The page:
Friday, July 15, 2011

Verbal Attack, Take Two

In the last post, I described how one would go about defusing a verbal attack involving gender bias. I showed how to avoid the “bait” in a verbal attack and to instead address the underlying presupposition, which is the less obvious attack. In the next example, we will look at an interaction in which the target of the attack handled himself pretty well, but perhaps could use some help.

In that scenario, Mike is a new father and has applied for family leave to help his wife care for their newborn. He walks into the coffee break room and sees several of the other faculty members sitting around the conference table.

Robert, a somewhat conservative fellow, says, “Hey, Mike. I hear you’re getting some kind of special “mommy leave” and won’t be able to teach your usual courses this semester. Guess you figure the rest of us will carry your load!”

Mike replies, “I’ll be here part time and teaching only one course. My wife applied for maternity leave, but we chose to share it so that she could return part time to work…she has a new research grant. On the days she works, I stay home with the baby and vice versa. The department arranged for a post-doc, who needs teaching experience, to take my undergraduate course for the semester. I’ll still teach my graduate seminar. Overall, our choice benefits everyone.”

“Well, that’s a pretty sweet deal, “ Robert says, looking knowingly at the onlookers at his table.

“Actually, any employee can apply for family leave…to take care of a newborn, a seriously ill spouse, or an elderly parent. Any of you might need to use it one day.” Mike decides to have his coffee in his office and walks out.

Let’s analyze how Mike responded, given our insights into verbal attacks.

The “bait” is clearly the charge that Mike is taking “mommy leave”, a derogatory characterization of maternity leave, normally the prerogative of women. Robert has not only denigrated maternity leave, but has also impugned Mike’s masculinity. Many men would fall for the “bait” and attempt to defend themselves, only encouraging more ribbing from coworkers. Mike avoids that bait and instead addresses the second charge--that the other faculty will have to do his job for him while he stays at home with his newborn. That’s a pretty good answer, because it completely ignores the challenge to his manhood and addresses what is a concern of his coworkers—increased teaching load due to Mike’s absence.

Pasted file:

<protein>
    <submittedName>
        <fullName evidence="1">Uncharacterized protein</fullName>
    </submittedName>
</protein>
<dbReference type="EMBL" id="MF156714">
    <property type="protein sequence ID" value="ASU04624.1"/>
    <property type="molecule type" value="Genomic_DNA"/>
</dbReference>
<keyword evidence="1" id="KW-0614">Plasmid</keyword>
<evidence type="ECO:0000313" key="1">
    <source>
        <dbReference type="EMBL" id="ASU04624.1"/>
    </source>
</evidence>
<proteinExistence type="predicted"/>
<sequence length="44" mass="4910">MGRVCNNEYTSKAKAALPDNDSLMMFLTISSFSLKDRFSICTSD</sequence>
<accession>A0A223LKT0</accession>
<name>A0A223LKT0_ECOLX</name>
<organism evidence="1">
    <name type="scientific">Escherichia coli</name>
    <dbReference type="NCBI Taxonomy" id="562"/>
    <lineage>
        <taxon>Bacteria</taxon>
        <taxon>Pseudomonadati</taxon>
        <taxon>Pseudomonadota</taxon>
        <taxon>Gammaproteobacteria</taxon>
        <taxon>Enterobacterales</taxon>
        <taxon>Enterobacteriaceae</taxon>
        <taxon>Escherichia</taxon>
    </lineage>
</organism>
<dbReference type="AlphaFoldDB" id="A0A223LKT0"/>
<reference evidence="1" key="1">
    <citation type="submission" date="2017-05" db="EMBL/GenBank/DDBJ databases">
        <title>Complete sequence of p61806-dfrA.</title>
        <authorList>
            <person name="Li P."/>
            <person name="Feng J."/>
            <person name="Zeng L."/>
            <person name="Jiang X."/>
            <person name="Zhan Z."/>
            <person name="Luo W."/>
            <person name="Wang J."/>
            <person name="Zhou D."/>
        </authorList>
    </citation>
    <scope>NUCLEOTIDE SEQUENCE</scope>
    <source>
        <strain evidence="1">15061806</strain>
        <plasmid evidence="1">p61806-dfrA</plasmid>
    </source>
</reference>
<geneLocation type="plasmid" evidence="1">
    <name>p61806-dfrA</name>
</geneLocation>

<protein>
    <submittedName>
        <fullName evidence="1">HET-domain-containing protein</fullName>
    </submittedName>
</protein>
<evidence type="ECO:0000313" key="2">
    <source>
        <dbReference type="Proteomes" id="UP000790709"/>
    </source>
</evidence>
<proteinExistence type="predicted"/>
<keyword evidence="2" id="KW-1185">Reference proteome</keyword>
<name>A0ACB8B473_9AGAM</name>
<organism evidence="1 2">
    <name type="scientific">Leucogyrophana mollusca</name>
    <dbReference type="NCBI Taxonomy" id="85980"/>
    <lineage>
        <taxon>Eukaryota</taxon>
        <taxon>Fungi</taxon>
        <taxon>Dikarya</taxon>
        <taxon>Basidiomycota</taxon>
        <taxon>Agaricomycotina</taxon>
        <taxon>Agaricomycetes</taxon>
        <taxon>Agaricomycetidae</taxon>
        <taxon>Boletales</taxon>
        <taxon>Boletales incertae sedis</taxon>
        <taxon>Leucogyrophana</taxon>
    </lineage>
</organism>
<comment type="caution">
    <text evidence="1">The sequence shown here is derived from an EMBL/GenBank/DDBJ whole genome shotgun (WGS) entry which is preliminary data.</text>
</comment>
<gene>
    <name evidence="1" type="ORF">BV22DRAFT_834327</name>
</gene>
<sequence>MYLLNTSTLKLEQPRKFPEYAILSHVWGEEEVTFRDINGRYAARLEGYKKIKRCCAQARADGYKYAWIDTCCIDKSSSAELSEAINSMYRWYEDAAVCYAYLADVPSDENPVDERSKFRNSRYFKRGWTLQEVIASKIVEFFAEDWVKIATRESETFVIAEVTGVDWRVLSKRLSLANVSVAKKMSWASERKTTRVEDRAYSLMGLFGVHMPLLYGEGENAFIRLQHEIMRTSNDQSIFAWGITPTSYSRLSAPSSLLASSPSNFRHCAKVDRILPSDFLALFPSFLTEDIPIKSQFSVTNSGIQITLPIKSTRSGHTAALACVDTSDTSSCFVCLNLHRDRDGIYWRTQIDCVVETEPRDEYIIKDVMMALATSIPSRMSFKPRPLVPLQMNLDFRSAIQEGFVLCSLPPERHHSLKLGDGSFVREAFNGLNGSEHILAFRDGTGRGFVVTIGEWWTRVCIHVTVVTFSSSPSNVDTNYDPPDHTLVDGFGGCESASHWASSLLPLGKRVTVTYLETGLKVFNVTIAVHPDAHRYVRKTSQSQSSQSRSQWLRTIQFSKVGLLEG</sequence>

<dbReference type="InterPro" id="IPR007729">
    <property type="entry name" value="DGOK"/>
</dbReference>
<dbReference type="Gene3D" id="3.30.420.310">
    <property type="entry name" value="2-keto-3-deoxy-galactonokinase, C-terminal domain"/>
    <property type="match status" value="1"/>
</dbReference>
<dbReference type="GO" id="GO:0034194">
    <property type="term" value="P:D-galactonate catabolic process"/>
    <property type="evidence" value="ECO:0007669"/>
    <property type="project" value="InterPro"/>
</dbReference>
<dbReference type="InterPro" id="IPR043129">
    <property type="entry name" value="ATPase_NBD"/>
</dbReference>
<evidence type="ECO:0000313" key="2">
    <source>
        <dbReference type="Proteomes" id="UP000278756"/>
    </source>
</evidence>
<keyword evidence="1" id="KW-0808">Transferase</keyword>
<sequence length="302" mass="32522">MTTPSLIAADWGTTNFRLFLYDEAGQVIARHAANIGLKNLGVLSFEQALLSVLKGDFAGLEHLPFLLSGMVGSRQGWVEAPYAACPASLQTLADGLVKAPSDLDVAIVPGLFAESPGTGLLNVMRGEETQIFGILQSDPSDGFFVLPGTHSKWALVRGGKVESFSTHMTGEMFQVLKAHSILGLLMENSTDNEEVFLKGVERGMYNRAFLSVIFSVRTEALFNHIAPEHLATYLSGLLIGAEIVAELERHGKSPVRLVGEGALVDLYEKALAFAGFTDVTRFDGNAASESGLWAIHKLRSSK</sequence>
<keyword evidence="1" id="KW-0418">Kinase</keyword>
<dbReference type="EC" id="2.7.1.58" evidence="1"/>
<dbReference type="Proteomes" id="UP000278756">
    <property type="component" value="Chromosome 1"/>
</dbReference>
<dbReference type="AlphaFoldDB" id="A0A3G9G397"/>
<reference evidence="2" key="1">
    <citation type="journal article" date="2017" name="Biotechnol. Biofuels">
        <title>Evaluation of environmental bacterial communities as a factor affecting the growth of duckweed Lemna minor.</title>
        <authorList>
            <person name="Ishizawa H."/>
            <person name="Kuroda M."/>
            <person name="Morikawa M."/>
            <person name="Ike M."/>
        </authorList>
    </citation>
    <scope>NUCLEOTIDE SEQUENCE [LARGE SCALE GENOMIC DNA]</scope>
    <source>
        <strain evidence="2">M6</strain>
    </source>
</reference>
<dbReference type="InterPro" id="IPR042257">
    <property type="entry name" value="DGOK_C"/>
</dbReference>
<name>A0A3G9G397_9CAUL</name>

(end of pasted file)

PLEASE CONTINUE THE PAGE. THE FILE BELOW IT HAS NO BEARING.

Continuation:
However, Robert then voices the real presupposition: that Mike is getting a “pretty sweet deal”…implying that Mike is benefitting due to his special family situation, an option not open to the onlookers (whom we’ll assume don’t have children). Again, Mike ignores the “bait” that he’s getting special treatment and addresses the incorrect presupposition that family leave only benefits those employees with children. He gives some specific examples that childless employees might encounter.

Notice also that Mike keeps his comments civil, non-emotional, and focused on providing information that his coworkers might find useful. When Mike fails to respond emotionally to the teasing, Robert and the others will likely lose interest.

The part that could be improved upon is at the end, when Mike retreats to his office with his coffee instead of spending his break in the coffee room (as he had obviously planned to do). This action might signal that Mike is actually uncomfortable, despite his effective riposte, and lead to more teasing at a later date. Instead of retreating immediately, he could readily change the subject and say, “Hey, what did you guys think of the game last night?” He should stick around for fifteen minutes or so, until it’s clear he’s not being chased off.

Then, if he doesn’t want to talk to this oafish group any longer, he can say, “Well, I’ve got to get back to work on that revision of the paper I just had accepted by Nature. See you guys later.”

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